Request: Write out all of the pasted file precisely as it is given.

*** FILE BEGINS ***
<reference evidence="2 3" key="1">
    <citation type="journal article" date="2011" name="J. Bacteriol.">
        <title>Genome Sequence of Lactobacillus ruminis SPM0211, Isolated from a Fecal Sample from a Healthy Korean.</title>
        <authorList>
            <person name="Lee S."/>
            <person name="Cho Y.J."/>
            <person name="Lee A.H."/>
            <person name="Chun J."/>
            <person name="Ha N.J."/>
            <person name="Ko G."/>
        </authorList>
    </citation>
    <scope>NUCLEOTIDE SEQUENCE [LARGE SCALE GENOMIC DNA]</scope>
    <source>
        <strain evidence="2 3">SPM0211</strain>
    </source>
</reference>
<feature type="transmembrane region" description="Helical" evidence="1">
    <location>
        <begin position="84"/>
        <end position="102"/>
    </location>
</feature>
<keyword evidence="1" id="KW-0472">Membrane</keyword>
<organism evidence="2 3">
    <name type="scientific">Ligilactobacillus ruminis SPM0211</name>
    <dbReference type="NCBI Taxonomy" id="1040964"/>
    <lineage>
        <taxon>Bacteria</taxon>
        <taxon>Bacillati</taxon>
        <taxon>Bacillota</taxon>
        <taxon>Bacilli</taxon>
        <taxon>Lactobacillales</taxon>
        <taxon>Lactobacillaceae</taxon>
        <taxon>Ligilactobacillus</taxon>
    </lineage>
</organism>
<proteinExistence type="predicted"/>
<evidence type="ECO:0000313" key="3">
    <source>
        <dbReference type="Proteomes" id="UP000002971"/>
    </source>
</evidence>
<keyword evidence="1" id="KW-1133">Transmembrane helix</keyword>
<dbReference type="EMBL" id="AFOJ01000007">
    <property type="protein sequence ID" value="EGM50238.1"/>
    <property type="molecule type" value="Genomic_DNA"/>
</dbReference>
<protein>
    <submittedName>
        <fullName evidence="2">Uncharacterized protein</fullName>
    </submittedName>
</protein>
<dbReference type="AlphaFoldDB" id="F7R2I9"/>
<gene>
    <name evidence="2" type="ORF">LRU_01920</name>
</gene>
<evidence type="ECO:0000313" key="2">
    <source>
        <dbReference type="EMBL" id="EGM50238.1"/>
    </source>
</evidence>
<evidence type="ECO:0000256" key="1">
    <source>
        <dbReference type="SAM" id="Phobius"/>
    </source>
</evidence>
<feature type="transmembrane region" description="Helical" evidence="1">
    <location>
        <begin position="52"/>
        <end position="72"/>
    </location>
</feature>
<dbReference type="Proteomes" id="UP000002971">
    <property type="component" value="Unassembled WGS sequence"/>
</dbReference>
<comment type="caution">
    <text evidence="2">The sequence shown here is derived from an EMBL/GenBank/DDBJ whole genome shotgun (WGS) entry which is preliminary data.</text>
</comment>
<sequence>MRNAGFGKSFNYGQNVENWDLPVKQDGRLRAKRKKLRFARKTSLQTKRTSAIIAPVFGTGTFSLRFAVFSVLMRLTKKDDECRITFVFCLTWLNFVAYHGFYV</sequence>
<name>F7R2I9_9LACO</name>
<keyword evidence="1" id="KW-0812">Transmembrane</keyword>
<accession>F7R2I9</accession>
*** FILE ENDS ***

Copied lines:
<reference evidence="2 3" key="1">
    <citation type="journal article" date="2011" name="J. Bacteriol.">
        <title>Genome Sequence of Lactobacillus ruminis SPM0211, Isolated from a Fecal Sample from a Healthy Korean.</title>
        <authorList>
            <person name="Lee S."/>
            <person name="Cho Y.J."/>
            <person name="Lee A.H."/>
            <person name="Chun J."/>
            <person name="Ha N.J."/>
            <person name="Ko G."/>
        </authorList>
    </citation>
    <scope>NUCLEOTIDE SEQUENCE [LARGE SCALE GENOMIC DNA]</scope>
    <source>
        <strain evidence="2 3">SPM0211</strain>
    </source>
</reference>
<feature type="transmembrane region" description="Helical" evidence="1">
    <location>
        <begin position="84"/>
        <end position="102"/>
    </location>
</feature>
<keyword evidence="1" id="KW-0472">Membrane</keyword>
<organism evidence="2 3">
    <name type="scientific">Ligilactobacillus ruminis SPM0211</name>
    <dbReference type="NCBI Taxonomy" id="1040964"/>
    <lineage>
        <taxon>Bacteria</taxon>
        <taxon>Bacillati</taxon>
        <taxon>Bacillota</taxon>
        <taxon>Bacilli</taxon>
        <taxon>Lactobacillales</taxon>
        <taxon>Lactobacillaceae</taxon>
        <taxon>Ligilactobacillus</taxon>
    </lineage>
</organism>
<proteinExistence type="predicted"/>
<evidence type="ECO:0000313" key="3">
    <source>
        <dbReference type="Proteomes" id="UP000002971"/>
    </source>
</evidence>
<keyword evidence="1" id="KW-1133">Transmembrane helix</keyword>
<dbReference type="EMBL" id="AFOJ01000007">
    <property type="protein sequence ID" value="EGM50238.1"/>
    <property type="molecule type" value="Genomic_DNA"/>
</dbReference>
<protein>
    <submittedName>
        <fullName evidence="2">Uncharacterized protein</fullName>
    </submittedName>
</protein>
<dbReference type="AlphaFoldDB" id="F7R2I9"/>
<gene>
    <name evidence="2" type="ORF">LRU_01920</name>
</gene>
<evidence type="ECO:0000313" key="2">
    <source>
        <dbReference type="EMBL" id="EGM50238.1"/>
    </source>
</evidence>
<evidence type="ECO:0000256" key="1">
    <source>
        <dbReference type="SAM" id="Phobius"/>
    </source>
</evidence>
<feature type="transmembrane region" description="Helical" evidence="1">
    <location>
        <begin position="52"/>
        <end position="72"/>
    </location>
</feature>
<dbReference type="Proteomes" id="UP000002971">
    <property type="component" value="Unassembled WGS sequence"/>
</dbReference>
<comment type="caution">
    <text evidence="2">The sequence shown here is derived from an EMBL/GenBank/DDBJ whole genome shotgun (WGS) entry which is preliminary data.</text>
</comment>
<sequence>MRNAGFGKSFNYGQNVENWDLPVKQDGRLRAKRKKLRFARKTSLQTKRTSAIIAPVFGTGTFSLRFAVFSVLMRLTKKDDECRITFVFCLTWLNFVAYHGFYV</sequence>
<name>F7R2I9_9LACO</name>
<keyword evidence="1" id="KW-0812">Transmembrane</keyword>
<accession>F7R2I9</accession>